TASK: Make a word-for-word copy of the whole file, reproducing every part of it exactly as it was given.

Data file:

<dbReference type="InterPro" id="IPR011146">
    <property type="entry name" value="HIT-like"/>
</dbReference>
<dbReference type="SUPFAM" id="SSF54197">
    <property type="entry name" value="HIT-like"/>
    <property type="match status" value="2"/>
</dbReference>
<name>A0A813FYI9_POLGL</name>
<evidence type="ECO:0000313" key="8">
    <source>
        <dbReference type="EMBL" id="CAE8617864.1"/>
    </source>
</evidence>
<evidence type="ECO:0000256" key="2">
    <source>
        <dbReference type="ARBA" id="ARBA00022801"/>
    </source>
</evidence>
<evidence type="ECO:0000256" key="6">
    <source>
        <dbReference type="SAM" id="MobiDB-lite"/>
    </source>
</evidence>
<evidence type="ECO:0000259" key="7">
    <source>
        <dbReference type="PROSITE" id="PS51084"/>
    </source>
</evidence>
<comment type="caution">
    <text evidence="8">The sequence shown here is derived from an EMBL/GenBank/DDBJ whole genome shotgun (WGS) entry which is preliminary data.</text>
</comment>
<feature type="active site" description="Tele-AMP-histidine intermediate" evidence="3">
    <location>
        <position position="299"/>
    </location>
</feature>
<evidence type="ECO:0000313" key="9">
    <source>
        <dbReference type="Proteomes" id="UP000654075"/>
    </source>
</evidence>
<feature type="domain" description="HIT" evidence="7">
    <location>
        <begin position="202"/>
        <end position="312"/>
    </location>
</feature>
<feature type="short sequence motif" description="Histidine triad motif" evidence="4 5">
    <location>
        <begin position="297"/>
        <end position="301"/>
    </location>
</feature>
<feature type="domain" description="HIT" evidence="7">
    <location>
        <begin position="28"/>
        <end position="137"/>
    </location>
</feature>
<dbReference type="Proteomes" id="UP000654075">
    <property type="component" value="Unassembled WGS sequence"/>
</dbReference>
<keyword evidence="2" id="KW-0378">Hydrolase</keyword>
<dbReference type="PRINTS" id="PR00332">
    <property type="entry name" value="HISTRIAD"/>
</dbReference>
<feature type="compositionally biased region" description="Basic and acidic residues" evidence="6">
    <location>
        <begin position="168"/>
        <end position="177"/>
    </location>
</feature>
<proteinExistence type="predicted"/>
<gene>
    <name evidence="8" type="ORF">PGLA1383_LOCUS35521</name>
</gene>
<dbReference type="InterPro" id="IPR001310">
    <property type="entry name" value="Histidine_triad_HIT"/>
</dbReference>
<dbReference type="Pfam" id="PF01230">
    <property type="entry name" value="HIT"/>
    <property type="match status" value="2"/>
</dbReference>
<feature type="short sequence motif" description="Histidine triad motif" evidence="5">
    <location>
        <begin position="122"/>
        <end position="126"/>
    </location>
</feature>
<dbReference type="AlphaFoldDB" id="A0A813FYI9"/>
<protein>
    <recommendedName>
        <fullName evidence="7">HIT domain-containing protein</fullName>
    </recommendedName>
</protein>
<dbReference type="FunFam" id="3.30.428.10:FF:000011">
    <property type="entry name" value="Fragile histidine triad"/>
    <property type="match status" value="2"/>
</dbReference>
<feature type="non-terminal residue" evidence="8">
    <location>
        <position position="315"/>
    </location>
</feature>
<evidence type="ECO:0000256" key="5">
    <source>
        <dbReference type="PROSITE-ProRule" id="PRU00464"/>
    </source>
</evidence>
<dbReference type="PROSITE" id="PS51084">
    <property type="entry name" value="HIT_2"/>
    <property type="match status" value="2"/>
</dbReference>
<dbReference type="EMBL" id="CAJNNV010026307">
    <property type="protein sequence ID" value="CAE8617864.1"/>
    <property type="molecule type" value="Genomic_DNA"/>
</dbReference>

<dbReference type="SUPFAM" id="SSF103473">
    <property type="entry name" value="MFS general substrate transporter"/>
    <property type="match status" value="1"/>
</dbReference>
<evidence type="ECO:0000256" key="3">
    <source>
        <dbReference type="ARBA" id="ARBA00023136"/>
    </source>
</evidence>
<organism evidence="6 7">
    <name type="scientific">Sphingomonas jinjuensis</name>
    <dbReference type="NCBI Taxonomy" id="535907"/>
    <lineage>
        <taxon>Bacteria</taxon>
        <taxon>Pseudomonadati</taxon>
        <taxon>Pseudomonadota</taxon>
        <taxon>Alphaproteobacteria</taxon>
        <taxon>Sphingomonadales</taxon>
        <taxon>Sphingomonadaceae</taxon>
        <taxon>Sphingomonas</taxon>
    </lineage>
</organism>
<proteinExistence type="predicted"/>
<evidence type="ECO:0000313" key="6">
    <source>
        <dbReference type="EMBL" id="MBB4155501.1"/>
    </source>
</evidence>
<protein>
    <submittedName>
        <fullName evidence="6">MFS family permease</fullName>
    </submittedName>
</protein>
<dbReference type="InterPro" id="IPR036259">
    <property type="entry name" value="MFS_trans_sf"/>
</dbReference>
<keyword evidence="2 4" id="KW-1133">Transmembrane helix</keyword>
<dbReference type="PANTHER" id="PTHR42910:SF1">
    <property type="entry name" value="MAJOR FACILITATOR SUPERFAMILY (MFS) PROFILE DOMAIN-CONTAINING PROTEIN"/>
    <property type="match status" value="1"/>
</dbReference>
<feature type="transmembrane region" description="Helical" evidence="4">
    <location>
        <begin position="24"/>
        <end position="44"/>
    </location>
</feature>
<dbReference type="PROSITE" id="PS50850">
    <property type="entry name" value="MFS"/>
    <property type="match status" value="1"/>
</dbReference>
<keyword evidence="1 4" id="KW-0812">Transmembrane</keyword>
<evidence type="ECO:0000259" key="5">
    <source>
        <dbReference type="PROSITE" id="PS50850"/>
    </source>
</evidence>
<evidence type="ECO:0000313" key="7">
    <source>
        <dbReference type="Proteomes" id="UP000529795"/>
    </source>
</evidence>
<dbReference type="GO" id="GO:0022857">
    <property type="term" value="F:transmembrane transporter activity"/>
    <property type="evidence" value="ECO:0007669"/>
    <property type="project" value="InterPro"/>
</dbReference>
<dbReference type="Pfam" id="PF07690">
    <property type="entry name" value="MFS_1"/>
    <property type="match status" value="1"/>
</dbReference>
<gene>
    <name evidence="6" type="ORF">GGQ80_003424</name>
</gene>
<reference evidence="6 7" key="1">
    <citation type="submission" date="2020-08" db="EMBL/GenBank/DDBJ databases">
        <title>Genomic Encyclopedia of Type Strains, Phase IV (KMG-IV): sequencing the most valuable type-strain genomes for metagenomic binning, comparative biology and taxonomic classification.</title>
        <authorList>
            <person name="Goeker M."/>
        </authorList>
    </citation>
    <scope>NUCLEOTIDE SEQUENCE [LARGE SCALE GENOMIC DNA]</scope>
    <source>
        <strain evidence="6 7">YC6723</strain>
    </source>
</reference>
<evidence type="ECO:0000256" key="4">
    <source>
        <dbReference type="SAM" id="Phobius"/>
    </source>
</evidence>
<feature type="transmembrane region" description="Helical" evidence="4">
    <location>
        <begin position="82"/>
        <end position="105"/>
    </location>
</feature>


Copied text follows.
<dbReference type="InterPro" id="IPR011146">
    <property type="entry name" value="HIT-like"/>
</dbReference>
<dbReference type="SUPFAM" id="SSF54197">
    <property type="entry name" value="HIT-like"/>
    <property type="match status" value="2"/>
</dbReference>
<name>A0A813FYI9_POLGL</name>
<evidence type="ECO:0000313" key="8">
    <source>
        <dbReference type="EMBL" id="CAE8617864.1"/>
    </source>
</evidence>
<evidence type="ECO:0000256" key="2">
    <source>
        <dbReference type="ARBA" id="ARBA00022801"/>
    </source>
</evidence>
<evidence type="ECO:0000256" key="6">
    <source>
        <dbReference type="SAM" id="MobiDB-lite"/>
    </source>
</evidence>
<evidence type="ECO:0000259" key="7">
    <source>
        <dbReference type="PROSITE" id="PS51084"/>
    </source>
</evidence>
<comment type="caution">
    <text evidence="8">The sequence shown here is derived from an EMBL/GenBank/DDBJ whole genome shotgun (WGS) entry which is preliminary data.</text>
</comment>
<feature type="active site" description="Tele-AMP-histidine intermediate" evidence="3">
    <location>
        <position position="299"/>
    </location>
</feature>
<evidence type="ECO:0000313" key="9">
    <source>
        <dbReference type="Proteomes" id="UP000654075"/>
    </source>
</evidence>
<feature type="domain" description="HIT" evidence="7">
    <location>
        <begin position="202"/>
        <end position="312"/>
    </location>
</feature>
<feature type="short sequence motif" description="Histidine triad motif" evidence="4 5">
    <location>
        <begin position="297"/>
        <end position="301"/>
    </location>
</feature>
<feature type="domain" description="HIT" evidence="7">
    <location>
        <begin position="28"/>
        <end position="137"/>
    </location>
</feature>
<dbReference type="Proteomes" id="UP000654075">
    <property type="component" value="Unassembled WGS sequence"/>
</dbReference>
<keyword evidence="2" id="KW-0378">Hydrolase</keyword>
<dbReference type="PRINTS" id="PR00332">
    <property type="entry name" value="HISTRIAD"/>
</dbReference>
<feature type="compositionally biased region" description="Basic and acidic residues" evidence="6">
    <location>
        <begin position="168"/>
        <end position="177"/>
    </location>
</feature>
<proteinExistence type="predicted"/>
<gene>
    <name evidence="8" type="ORF">PGLA1383_LOCUS35521</name>
</gene>
<dbReference type="InterPro" id="IPR001310">
    <property type="entry name" value="Histidine_triad_HIT"/>
</dbReference>
<dbReference type="Pfam" id="PF01230">
    <property type="entry name" value="HIT"/>
    <property type="match status" value="2"/>
</dbReference>
<feature type="short sequence motif" description="Histidine triad motif" evidence="5">
    <location>
        <begin position="122"/>
        <end position="126"/>
    </location>
</feature>
<dbReference type="AlphaFoldDB" id="A0A813FYI9"/>
<protein>
    <recommendedName>
        <fullName evidence="7">HIT domain-containing protein</fullName>
    </recommendedName>
</protein>
<dbReference type="FunFam" id="3.30.428.10:FF:000011">
    <property type="entry name" value="Fragile histidine triad"/>
    <property type="match status" value="2"/>
</dbReference>
<feature type="non-terminal residue" evidence="8">
    <location>
        <position position="315"/>
    </location>
</feature>
<evidence type="ECO:0000256" key="5">
    <source>
        <dbReference type="PROSITE-ProRule" id="PRU00464"/>
    </source>
</evidence>
<dbReference type="PROSITE" id="PS51084">
    <property type="entry name" value="HIT_2"/>
    <property type="match status" value="2"/>
</dbReference>
<dbReference type="EMBL" id="CAJNNV010026307">
    <property type="protein sequence ID" value="CAE8617864.1"/>
    <property type="molecule type" value="Genomic_DNA"/>
</dbReference>

<dbReference type="SUPFAM" id="SSF103473">
    <property type="entry name" value="MFS general substrate transporter"/>
    <property type="match status" value="1"/>
</dbReference>
<evidence type="ECO:0000256" key="3">
    <source>
        <dbReference type="ARBA" id="ARBA00023136"/>
    </source>
</evidence>
<organism evidence="6 7">
    <name type="scientific">Sphingomonas jinjuensis</name>
    <dbReference type="NCBI Taxonomy" id="535907"/>
    <lineage>
        <taxon>Bacteria</taxon>
        <taxon>Pseudomonadati</taxon>
        <taxon>Pseudomonadota</taxon>
        <taxon>Alphaproteobacteria</taxon>
        <taxon>Sphingomonadales</taxon>
        <taxon>Sphingomonadaceae</taxon>
        <taxon>Sphingomonas</taxon>
    </lineage>
</organism>
<proteinExistence type="predicted"/>
<evidence type="ECO:0000313" key="6">
    <source>
        <dbReference type="EMBL" id="MBB4155501.1"/>
    </source>
</evidence>
<protein>
    <submittedName>
        <fullName evidence="6">MFS family permease</fullName>
    </submittedName>
</protein>
<dbReference type="InterPro" id="IPR036259">
    <property type="entry name" value="MFS_trans_sf"/>
</dbReference>
<keyword evidence="2 4" id="KW-1133">Transmembrane helix</keyword>
<dbReference type="PANTHER" id="PTHR42910:SF1">
    <property type="entry name" value="MAJOR FACILITATOR SUPERFAMILY (MFS) PROFILE DOMAIN-CONTAINING PROTEIN"/>
    <property type="match status" value="1"/>
</dbReference>
<feature type="transmembrane region" description="Helical" evidence="4">
    <location>
        <begin position="24"/>
        <end position="44"/>
    </location>
</feature>
<dbReference type="PROSITE" id="PS50850">
    <property type="entry name" value="MFS"/>
    <property type="match status" value="1"/>
</dbReference>
<keyword evidence="1 4" id="KW-0812">Transmembrane</keyword>
<evidence type="ECO:0000259" key="5">
    <source>
        <dbReference type="PROSITE" id="PS50850"/>
    </source>
</evidence>
<evidence type="ECO:0000313" key="7">
    <source>
        <dbReference type="Proteomes" id="UP000529795"/>
    </source>
</evidence>
<dbReference type="GO" id="GO:0022857">
    <property type="term" value="F:transmembrane transporter activity"/>
    <property type="evidence" value="ECO:0007669"/>
    <property type="project" value="InterPro"/>
</dbReference>
<dbReference type="Pfam" id="PF07690">
    <property type="entry name" value="MFS_1"/>
    <property type="match status" value="1"/>
</dbReference>
<gene>
    <name evidence="6" type="ORF">GGQ80_003424</name>
</gene>
<reference evidence="6 7" key="1">
    <citation type="submission" date="2020-08" db="EMBL/GenBank/DDBJ databases">
        <title>Genomic Encyclopedia of Type Strains, Phase IV (KMG-IV): sequencing the most valuable type-strain genomes for metagenomic binning, comparative biology and taxonomic classification.</title>
        <authorList>
            <person name="Goeker M."/>
        </authorList>
    </citation>
    <scope>NUCLEOTIDE SEQUENCE [LARGE SCALE GENOMIC DNA]</scope>
    <source>
        <strain evidence="6 7">YC6723</strain>
    </source>
</reference>
<evidence type="ECO:0000256" key="4">
    <source>
        <dbReference type="SAM" id="Phobius"/>
    </source>
</evidence>
<feature type="transmembrane region" description="Helical" evidence="4">
    <location>
        <begin position="82"/>
        <end position="105"/>
    </location>
</feature>